Zeitschrift Debatten Rechtliche Kategorien und Identität in Lateinamerika

Max Deardorff

¿Quién es morisco? Desde cristiano nuevo a cristiano viejo de moros: Categorías de diferenciación en el Reino de Granada (siglo XVI)

The objective of this article is to analyze the construction of certain juridical categories (cristiano nuevo, mudéjar, morisco, and cristiano viejo de moros) used to refer to individuals from the convert community in Granada (the former Nasrid kingdom) in the sixteenth century. In order to illustrate the evolution of these terms, I analyze not only legislation, but also petitions for privileges by members of the convert community, such as appeals for the right to bear arms and applications for the right to reside in Granada after the War of the Alpujarras (1568-1570). For decades, the historiography has generally taken for granted that all descendants of Muslims living in Granada after 1501 were, in legal terms, moriscos. This assumption was accompanied by another, namely that all members of this group were equally subject to specific subsets of legislation that subjected them to a separate tax regime, limited their access to certain professions, determined where they could and could not live, and affected their obligations to receive catechesis in their parish churches. Nevertheless, a detailed analysis of the Granada case demonstrates that the situation was, in fact, much more nuanced. Until the decade of the 1560s, real legislation took for granted that most descendants of the kingdom’s Muslims were New Christians (cristianos nuevos or nuevos convertidos), giving them limited access to certain professional positions, but in legal terms making them no different than converts from other faith traditions. After the War of the Alpujarras (1568-1570), however, the Crown began to employ the term morisco, a pejorative expression that had slowly come into popular use, but heretofore had remained without legal definition. Despite the prejudice reflected in the Crown’s appropriation of the term, the Crown did not intend it to be applied to all descendants of the kingdom’s Muslims. On the contrary, an analysis of legal decisions made by the Royal Tribunal of the Three Judges—in the period after 1570—illustrates that in repeated instances, royal judges denied that the term morisco was the accurate one to apply to certain such individuals.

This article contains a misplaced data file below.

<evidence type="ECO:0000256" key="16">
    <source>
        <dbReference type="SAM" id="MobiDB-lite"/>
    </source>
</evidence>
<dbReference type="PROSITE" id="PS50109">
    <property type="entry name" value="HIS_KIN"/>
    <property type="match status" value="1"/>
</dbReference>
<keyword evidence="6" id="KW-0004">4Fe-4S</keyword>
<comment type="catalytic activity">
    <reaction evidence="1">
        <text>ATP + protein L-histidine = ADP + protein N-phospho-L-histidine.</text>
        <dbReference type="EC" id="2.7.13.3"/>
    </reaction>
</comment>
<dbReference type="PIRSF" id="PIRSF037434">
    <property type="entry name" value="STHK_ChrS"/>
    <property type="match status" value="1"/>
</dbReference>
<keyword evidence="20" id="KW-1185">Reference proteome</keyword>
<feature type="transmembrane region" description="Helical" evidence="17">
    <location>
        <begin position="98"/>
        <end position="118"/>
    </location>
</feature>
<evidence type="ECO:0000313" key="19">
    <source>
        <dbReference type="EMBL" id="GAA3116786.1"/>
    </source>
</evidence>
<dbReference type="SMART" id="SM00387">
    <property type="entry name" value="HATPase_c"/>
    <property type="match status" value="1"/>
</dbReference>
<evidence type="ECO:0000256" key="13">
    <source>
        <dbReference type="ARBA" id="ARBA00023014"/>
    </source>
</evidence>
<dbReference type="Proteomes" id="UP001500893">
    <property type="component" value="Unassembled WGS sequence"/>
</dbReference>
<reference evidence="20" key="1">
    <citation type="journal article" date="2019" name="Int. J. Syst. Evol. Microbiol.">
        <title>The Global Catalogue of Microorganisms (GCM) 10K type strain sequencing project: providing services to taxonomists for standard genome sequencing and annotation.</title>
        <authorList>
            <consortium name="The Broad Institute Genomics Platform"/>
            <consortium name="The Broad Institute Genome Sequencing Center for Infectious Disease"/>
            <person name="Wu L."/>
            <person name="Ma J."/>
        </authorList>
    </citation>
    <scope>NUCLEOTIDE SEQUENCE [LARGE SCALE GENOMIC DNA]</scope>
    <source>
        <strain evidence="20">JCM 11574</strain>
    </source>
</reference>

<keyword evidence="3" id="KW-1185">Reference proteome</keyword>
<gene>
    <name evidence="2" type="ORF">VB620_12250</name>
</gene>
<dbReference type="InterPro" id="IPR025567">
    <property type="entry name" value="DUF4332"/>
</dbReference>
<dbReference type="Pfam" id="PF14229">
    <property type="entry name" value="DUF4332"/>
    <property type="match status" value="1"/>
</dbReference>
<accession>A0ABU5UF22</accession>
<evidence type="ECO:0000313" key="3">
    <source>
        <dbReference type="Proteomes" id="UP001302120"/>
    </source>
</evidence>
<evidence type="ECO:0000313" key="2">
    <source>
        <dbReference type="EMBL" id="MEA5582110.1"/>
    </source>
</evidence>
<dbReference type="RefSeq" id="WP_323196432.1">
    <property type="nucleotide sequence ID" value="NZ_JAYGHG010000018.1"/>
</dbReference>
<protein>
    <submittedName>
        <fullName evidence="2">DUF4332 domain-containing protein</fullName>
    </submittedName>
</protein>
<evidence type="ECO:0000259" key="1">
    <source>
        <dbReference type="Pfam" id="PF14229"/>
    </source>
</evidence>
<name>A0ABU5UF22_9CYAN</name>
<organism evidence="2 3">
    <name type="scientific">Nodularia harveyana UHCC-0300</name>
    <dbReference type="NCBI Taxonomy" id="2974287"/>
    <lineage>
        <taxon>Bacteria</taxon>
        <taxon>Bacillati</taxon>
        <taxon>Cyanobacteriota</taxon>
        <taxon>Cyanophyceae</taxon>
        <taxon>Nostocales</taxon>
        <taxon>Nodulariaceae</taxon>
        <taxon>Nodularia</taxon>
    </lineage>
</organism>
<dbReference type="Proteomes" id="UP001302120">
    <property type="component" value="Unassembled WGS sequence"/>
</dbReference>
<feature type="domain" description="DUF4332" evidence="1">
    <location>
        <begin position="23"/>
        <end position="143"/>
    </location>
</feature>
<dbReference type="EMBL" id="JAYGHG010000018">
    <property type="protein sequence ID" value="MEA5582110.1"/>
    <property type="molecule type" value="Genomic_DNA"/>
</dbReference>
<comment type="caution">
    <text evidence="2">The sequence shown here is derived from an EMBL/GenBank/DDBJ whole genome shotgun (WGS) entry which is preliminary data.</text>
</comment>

Beitrag vom 20. Dezember 2018
© 2018 fhi
ISSN: 1860-5605

  • Zitiervorschlag Max Deardorff, ¿Quién es morisco? Desde cristiano nuevo a cristiano viejo de moros: Categorías de diferenciación en el Reino de Granada (siglo XVI) (20. Dezember 2018), in forum historiae iuris, https://forhistiur.net/2018-12-deardorff/?l=en